Political Economy Project hosts talk about the modern relevance of Adam Smith

Approximately 50 students and community members gathered to hear Trinity University economics professor Maria Paganelli’s lecture on Smith’s work “The Wealth of Nations.”

by Varun Swaminathan | 10/4/22 5:05am

10-3-22-hannahli-rocky
by Hannah Li / The Dartmouth Staff

On Friday, Sept. 30, the Political Economy Project hosted a talk titled “Why Read Adam Smith Today,” led by Trinity University economics professor Maria Paganelli. Paganelli addressed about 50 students and community members about the importance of reading Adam Smith’s 1776 treatise “The Wealth of Nations.” 

In the talk — the first in a series of events hosted by the PEP this fall — Paganelli discussed the historical context of “The Wealth of Nations,” modern ideological opinions on Smith and the “big questions” posed by the work that still remain relevant today. Her prepared presentation was followed by a question and answer session  with the audience.

Prior to the talk, professor Henry Clark — who serves as program director of the PEP — said in an interview that he hoped students would engage with the speaker, calling her a “great believer” in the Socratic approach to teaching, which involves teaching through asking questions. 

Paganelli opened the talk with reasons why “The Wealth of Nations” is somewhat outdated. Mainly, she noted that Smith’s policy examples focus on a now greatly diminished British Empire, further noting that many of his economic theories have been disproven. She then made a comparison between “The Wealth of Nations” and the Bible, asserting, “you may not agree with all the contents . . . and yet you read because you find something useful, even if some of the ideas are off for today’s standards.”

Despite calling some of its contents outdated, Paganelli argued that readers should turn to “The Wealth of Nations” “because of the questions, not the answers,” which the work poses. According to Paganelli, the original title of the work is actually “An Inquiry into the Nature and Causes of the Wealth of Nations,” with the operating word being “inquiry.” And this core inquiry, Paganelli explained, is how to build an ideal economic system.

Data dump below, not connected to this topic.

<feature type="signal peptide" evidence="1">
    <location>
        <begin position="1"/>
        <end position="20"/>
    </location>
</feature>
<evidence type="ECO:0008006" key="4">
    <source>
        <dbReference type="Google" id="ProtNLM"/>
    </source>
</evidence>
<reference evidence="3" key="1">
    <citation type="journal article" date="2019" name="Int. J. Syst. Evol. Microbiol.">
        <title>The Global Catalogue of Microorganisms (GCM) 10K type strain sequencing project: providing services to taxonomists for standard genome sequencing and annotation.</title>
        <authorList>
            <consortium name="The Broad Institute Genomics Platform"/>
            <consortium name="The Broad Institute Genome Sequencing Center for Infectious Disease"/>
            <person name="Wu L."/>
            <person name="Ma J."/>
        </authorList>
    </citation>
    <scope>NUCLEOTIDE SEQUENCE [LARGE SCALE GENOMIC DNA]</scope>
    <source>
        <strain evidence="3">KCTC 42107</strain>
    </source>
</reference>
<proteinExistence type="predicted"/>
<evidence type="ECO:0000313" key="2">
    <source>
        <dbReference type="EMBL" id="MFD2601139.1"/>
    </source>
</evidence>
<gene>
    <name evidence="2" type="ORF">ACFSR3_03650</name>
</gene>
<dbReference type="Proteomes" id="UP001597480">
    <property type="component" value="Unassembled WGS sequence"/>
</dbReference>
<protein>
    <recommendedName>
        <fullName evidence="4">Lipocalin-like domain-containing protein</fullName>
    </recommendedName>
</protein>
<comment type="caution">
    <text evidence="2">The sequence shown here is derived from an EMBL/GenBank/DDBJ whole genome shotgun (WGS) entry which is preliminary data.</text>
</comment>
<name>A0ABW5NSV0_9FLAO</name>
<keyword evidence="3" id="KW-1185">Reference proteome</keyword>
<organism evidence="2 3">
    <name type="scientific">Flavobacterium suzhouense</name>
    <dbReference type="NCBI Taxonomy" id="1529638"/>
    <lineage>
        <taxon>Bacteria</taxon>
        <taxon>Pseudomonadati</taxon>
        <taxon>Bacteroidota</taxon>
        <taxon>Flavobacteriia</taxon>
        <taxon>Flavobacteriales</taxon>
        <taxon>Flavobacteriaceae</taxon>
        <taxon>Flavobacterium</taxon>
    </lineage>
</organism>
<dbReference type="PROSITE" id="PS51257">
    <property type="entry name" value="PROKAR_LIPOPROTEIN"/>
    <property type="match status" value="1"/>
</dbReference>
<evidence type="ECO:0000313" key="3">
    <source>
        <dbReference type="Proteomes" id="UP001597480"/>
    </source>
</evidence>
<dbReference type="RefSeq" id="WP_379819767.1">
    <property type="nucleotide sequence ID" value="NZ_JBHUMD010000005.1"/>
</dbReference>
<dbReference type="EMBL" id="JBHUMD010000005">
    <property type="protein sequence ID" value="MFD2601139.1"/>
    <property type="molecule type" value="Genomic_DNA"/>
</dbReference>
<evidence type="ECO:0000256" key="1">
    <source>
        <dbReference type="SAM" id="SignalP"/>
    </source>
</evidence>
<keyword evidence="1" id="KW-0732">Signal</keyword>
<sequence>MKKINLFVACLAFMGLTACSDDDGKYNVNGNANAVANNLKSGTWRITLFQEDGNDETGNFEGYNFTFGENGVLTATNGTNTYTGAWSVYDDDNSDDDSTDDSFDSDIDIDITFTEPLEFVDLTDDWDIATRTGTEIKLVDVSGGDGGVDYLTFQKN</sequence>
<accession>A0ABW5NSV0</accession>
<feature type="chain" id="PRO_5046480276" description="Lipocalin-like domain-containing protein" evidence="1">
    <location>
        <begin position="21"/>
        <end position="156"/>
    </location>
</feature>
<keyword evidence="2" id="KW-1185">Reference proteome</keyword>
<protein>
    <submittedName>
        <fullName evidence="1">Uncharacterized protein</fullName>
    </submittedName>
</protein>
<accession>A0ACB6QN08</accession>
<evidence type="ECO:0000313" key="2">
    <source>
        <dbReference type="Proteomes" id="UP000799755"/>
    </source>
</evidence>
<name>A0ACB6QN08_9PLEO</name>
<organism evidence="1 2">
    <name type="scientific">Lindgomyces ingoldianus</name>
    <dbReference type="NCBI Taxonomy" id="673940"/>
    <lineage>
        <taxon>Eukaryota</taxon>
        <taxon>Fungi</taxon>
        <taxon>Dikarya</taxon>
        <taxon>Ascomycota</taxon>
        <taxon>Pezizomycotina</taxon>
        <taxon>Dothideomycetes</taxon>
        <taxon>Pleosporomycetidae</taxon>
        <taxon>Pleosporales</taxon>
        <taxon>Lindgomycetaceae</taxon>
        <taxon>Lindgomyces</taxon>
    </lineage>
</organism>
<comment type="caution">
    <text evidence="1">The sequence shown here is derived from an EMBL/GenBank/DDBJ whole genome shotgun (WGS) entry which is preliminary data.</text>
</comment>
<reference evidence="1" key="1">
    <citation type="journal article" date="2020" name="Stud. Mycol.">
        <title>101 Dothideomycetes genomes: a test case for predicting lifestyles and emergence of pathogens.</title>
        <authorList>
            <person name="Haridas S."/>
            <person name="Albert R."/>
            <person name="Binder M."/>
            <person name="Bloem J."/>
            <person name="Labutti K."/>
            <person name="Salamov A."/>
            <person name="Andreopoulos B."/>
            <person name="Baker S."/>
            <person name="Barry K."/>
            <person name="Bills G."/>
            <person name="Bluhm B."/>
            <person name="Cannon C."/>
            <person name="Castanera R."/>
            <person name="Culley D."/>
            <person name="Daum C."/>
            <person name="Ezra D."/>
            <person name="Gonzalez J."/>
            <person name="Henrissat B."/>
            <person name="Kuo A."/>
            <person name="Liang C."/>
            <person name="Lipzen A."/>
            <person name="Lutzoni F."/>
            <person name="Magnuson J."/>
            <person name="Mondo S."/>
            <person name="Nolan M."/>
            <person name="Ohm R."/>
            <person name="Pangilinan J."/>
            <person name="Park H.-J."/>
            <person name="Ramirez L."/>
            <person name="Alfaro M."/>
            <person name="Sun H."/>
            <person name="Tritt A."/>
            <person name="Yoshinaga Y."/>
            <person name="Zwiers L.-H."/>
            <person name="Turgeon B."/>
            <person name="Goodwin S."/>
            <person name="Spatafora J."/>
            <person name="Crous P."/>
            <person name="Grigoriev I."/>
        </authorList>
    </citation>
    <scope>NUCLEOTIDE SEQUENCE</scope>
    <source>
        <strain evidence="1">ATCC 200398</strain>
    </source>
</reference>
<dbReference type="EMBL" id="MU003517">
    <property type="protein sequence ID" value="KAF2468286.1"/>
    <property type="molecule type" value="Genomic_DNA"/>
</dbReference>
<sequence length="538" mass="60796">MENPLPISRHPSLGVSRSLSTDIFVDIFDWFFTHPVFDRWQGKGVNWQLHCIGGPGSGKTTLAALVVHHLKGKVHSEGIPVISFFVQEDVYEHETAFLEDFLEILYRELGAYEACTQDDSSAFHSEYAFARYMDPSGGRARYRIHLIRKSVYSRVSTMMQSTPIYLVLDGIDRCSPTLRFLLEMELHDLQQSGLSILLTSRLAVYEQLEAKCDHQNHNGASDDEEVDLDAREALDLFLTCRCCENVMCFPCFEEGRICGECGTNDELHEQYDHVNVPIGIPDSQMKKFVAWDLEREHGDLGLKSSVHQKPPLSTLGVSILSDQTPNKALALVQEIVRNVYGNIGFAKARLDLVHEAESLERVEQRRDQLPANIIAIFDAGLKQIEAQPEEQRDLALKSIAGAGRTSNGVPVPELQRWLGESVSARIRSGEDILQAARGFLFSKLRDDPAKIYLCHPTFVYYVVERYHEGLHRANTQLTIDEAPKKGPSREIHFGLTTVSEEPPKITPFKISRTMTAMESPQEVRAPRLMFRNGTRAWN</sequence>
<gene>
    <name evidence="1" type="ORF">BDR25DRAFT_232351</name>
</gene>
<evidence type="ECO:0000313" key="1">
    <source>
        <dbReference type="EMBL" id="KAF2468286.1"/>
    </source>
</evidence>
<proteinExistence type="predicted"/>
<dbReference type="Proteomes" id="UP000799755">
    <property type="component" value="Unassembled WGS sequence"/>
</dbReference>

“How would a just system which is also promoting the wellbeing of humankind look given the imperfect and non-perfectible nature of humankind?” Paganelli said.

Toward the end of her talk, Paganelli drew attention to the “silent revolution of commerce” — a phenomenon Smith described in which trade and manufacturing leads to order, good government, liberty and security. 

A Q&A session followed Paganelli’s talk. In response to a question about the concept of the “silent revolution,” Paganelli responded that commerce peacefully replaced the feudal system and the Church, explaining that no army could have removed either institution without bloodshed.

In response to a student question about the connection between Smith’s writings and modern foreign aid and imperialism in Africa, Paganelli noted that the historical context in which Smith wrote this work was radically different from today’s. 

“Foreign aid aptitude was different in this time, because it was not something that was conceivable,” she said. “The closest thing that you can get is ‘how do I relate to other countries that are under my control’... in both situations, [Smith’s] answer would be trade.”

Clark said in an interview that many “converging streams” led to Paganelli’s selection as the first speaker of this academic year. He said that she was initially invited to speak at Dartmouth in April of 2020, but this visit was canceled due to the COVID-19 pandemic. Her talk was rescheduled to this September to serve as a kickoff to the PEP’s year-long schedule of activities revolving around Smith due to his upcoming tercentenary — the 300th anniversary of his birth — in June of 2023. 

Arne Grette ’25, a member of the PEP leadership council, said that his class and interest in international trade motivated him to attend Paganelli’s talk. Despite being centuries old, modern international trade theory “still comes down to what Adam Smith was writing back in the 18th century,” Grette said. 

In June of 2023, a number of Dartmouth students, faculty and non-Dartmouth faculty will travel to the University of Glasgow for a series of events on Smith’s work, according to Clark. Paganelli, who also serves as current president of the International Adam Smith Society, will be among the non-Dartmouth faculty. 

The next PEP talk, a lecture on labor history by Clark titled “Workers as Traders: What Every Student Should Know About Labor History,” will be held on Tuesday, Oct. 4 at 5 p.m. in the Rockefeller Center for Public Policy.

Correction appended (Oct. 6, 9:45 p.m.): A previous version of this article misspelled Paganelli's name. The article has been updated. 

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